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Well, about half the charges got thrown out yesterday before the evidentiary hearing. That's a good start. Of the five charges against the defendants, Judge Damrell dismissed counts 4 and 5, as well as three of the four objects of the conspiracy charged in count 1. See Memorandum and Order, 11/12/10. That leaves counts 2 and 3 and a weakened count 1. In short, the order struck the charges that the defendants violated the Neutrality Act (count 5) and that they agreed to transport explosives from the United States (count 4). It also cripples count 1, which charged a conspiracy to commit four separate crimes. In layman's terms, a conspiracy is just an agreement by two or more persons to commit a criminal offense. One can be convicted of a federal conspiracy offense even if the object crime never took place and sometimes even when the "crime" amounts to little more than just talk. In his ruling yesterday, the judge struck three of the four crimes the prosecutors say the defendants conspired to commit in count one, leaving only an alleged conspiracy to violate the Neutrality Act. Here's Denny's description of the Court's 44-page order in today's Sacramento Bee, 11/13/10; see also AP Story, 11/13/10.
What does it mean? On one side, it is a big victory for the defense. Courts rarely dismiss criminal charges before trial. Speaking for myself, the Court's order is as good as the defense could reasonably have expected before next year's evidentiary hearing. The prosecution must still face a daunting, multi-week evidentiary hearing on the defense's other motions to suppress and to dismiss for outrageous government misconduct. After the testimony at those hearings, the Court may still decide to throw out all the wiretap evidence, which would prevent the prosecution from proceeding on the remaining charges. On the other hand, the charges left standing are still very serious. Counts 2 and 3 carry a maximum possible sentence of life imprisonment and count 3 carries a mandatory minimum sentence of 25 years in prison. The defense won one important legal battle, but not the war. The bigger fight will be at the evidentiary hearing next year.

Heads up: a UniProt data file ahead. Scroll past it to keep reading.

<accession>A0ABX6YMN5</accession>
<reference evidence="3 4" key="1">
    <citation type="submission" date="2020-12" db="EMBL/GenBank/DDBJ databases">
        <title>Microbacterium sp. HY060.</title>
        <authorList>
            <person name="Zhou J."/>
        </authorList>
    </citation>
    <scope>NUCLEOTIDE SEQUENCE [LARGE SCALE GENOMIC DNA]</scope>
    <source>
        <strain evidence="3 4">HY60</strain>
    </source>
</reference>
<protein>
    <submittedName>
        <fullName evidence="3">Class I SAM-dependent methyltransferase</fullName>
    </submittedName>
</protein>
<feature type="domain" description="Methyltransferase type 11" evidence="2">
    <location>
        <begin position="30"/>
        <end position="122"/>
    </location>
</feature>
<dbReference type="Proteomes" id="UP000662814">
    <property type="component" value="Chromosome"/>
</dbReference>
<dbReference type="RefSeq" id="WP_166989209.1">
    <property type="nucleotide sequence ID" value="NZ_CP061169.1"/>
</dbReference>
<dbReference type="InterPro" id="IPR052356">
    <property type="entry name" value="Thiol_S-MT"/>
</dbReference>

First, the government has to decide how it will proceed. It might choose to appeal the counts that were dismissed. That would suspend all proceedings in the district court and shift the legal battle to the Ninth Circuit Court of Appeals for the next year or more. In my opinion, the judge's decision is well-reasoned and is likely to be upheld on appeal. The prosecution might also try to correct the flaws the judge found in the dismissed counts by filing, yet again, another superseding indictment with new allegations and language. But I believe most or all of the dismissed charges cannot be fixed. The problem is not in the way the government charged the counts; rather, it is that no crimes were committed in those counts. If the government does file a fourth indictment in this case to try again to fix the deficiencies in the dismissed counts, it will inevitably lead to another round of motions to dismiss and delay further a case that is already more than three years old. Alternatively, the U.S. Attorney's Office could decide to accept the judge's decision and proceed to the evidentiary hearing next year, followed by a jury trial if any of its case is left standing. Or, best case scenario, the Court's action might spur prosecutors to recognize the inherent flaws in their case and now decide it is not worth proceeding on the remaining charges.
So that's where things stand for now. The Department of Justice must decide whether it is worth the time, manpower, and taxpayer money to continue to pursue a prosecution that almost no one outside of their office seems to feel is justified.
But it's not my call.